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Gold Koi Fish (Yamabuki Ogon Koi): Info, Pics, Origin & Facts

Gregory Iacono

By Gregory Iacono

gold koi fish in the pond

Gold Koi Fish, aka Yamabuki Ogon Koi, are a gorgeous and rare Koi species with, not surprisingly, a golden, metallic color. That color, and their gentle nature, make this lovely fish a favorite around the world. In some countries, the Gold Koi Fish is even considered sacred. Amazingly, this fish can remember its owner, and, in many cases, your Gold Koi will allow you to hand-feed it. If you’re looking for more information on the Gold Koi Fish, read on! Below are all the details, data, and fishy facts about this uniquely beautiful carp!

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Quick Facts About Gold Koi Fish

Species Name: Cyprinus carpio
Family: Cyprinidae
Care Level: Easy
Temperature: 68℉ to 75℉
Temperament: Intelligent, gentle
Color Form: Gold metallic, sometimes silver
Lifespan: 35+ years
Size: Up to 35 pounds and 2 feet in length
Diet: Omnivore, pellets, flakes, fruits, veggies
Minimum Tank Size: 1,000 gallons
Tank Set-Up: Fine gravel, live plants, lots of small rocks
Compatibility: High, non-aggressive toward larger fish

Gold Koi Fish Overview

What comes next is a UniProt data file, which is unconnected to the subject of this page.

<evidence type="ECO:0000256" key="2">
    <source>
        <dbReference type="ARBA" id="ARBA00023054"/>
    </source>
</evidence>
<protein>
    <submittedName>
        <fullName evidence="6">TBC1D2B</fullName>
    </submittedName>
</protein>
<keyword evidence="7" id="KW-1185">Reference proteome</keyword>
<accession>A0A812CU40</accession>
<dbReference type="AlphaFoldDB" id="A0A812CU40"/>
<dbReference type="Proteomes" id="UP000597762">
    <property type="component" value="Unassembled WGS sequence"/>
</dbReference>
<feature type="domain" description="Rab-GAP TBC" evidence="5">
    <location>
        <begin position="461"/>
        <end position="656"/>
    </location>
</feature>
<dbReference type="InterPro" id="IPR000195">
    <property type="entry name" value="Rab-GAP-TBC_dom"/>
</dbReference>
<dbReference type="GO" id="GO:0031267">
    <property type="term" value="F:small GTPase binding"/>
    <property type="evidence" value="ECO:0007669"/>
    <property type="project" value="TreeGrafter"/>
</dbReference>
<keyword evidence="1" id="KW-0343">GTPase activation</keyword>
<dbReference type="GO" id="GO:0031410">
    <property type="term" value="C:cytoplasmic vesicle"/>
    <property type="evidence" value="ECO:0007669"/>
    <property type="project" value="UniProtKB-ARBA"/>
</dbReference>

Although often associated with the country of Japan, the Gold Koi Fish originated in China. No matter their origin, however, these gentle, domesticated carp are incredibly popular worldwide and coveted by aquarium and outdoor pond enthusiasts. Not only are Gold Koi beautiful, with an iridescent golden color, but they also live very long lives, have memories, and can even be trained to do basic tricks and commands!

Gold Koi Fish are a very large domesticated species, often reaching over 30 pounds and 2 feet in length. Because of their large size, you’ll need a large aquarium to keep and raise Gold Koi Fish, at least 1,000 gallons. That’s why many keep their Gold Koi in backyard ponds rather than aquariums.

Although they are edible and were raised for food thousands of years ago, Gold Koi are almost 100% raised as pets today. One reason they’re so beloved is that the fish can remember its owner and will often come when called, even allowing its owner to pet it while it’s fed. Lastly, Gold Koi Fish are a freshwater species, which makes them easier to keep, especially in backyard ponds.

gold koi fish in the pond
Image Credit: Piqsels

How Much Do Gold Koi Fish Cost?

Amazingly, Gold Koi can be purchased for as little as $10 but can also be sold for thousands of dollars. The factors that set one apart include the fish’s shape (torpedo is best), color, and color patterns. Gold Koi are some of the most expensive domesticated fish in the world and can reach upwards of $20,000 for a single fish!

Typical Behavior & Temperament